Stacey Abrams is still playing coy about her plans for the 2020 election, but she took a gentle dig at the size of the Democratic field on Wednesday.

In an address to liberal think tank Center for American Progress, Abrams asserted that in addition to addressing issues like climate change and access to health care, legislation aimed at restricting access to abortion is “not the will of the people.”

Abrams said that the reason “we still grapple with” those issues was “because leaders are being elected who not only reject science but reject the will of the people they were elected to represent.”

“But I’m here to tell you there’s a solution,” she went on. “It is not, however, having everyone in America running for president — but that is also not an announcement.”

Though Abrams has turned down overtures from Senate Minority Leader Chuck Schumer to run for Senate next year, the former Democratic gubernatorial nominee from Georgia has kept the door open for a run for president, which would make her the 24th major Democratic candidate in the race.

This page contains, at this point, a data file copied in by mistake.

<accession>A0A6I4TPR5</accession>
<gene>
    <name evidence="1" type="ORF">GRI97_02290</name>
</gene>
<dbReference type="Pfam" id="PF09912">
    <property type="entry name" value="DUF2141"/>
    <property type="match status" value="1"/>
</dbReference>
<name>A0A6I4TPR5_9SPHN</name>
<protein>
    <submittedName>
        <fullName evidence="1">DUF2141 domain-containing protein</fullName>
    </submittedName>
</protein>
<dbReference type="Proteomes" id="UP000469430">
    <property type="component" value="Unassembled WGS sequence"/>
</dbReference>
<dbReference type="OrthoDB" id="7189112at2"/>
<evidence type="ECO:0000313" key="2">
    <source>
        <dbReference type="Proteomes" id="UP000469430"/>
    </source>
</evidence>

She’s also expressed interest in a rematch against GOP Gov. Brian Kemp in 2022, but if she’s made up her mind, she’s not letting on either way.

Abrams has recently said that she could still become one of the many Democrats running for president as late as this fall, but she has also been grouped in with a handful of presidential hopefuls who disappointed some by foregoing a Senate run.

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Since her loss in the Georgia gubernatorial race by a razor thin margin last fall, which she blames on voter suppression by Kemp, who ran the state’s elections, Abrams has made the issue the focus of her political advocacy. On Wednesday she issued a call to action action for every 2020 Democrat, taking yet another swipe at the bloated primary field.

“Whether we have 23, 24, 25 or 150 candidates for president, we should demand from every single person an adherence to the values we hold to be true: They must speak about voter suppression every day until every person who is legally entitled to vote has the right to vote in the United States of America,” she said.

“But they must also be willing to look every voter in the eye and say, ‘I see you. I understand your challenges. I see the barriers you face and I am willing to tackle those obstacles, not through vague language and not through opprobrium. But through action. Through policy. And through determination.’ Because when we see our voters and we give them their voices we will see the change we need in America and we will survive for another generation.”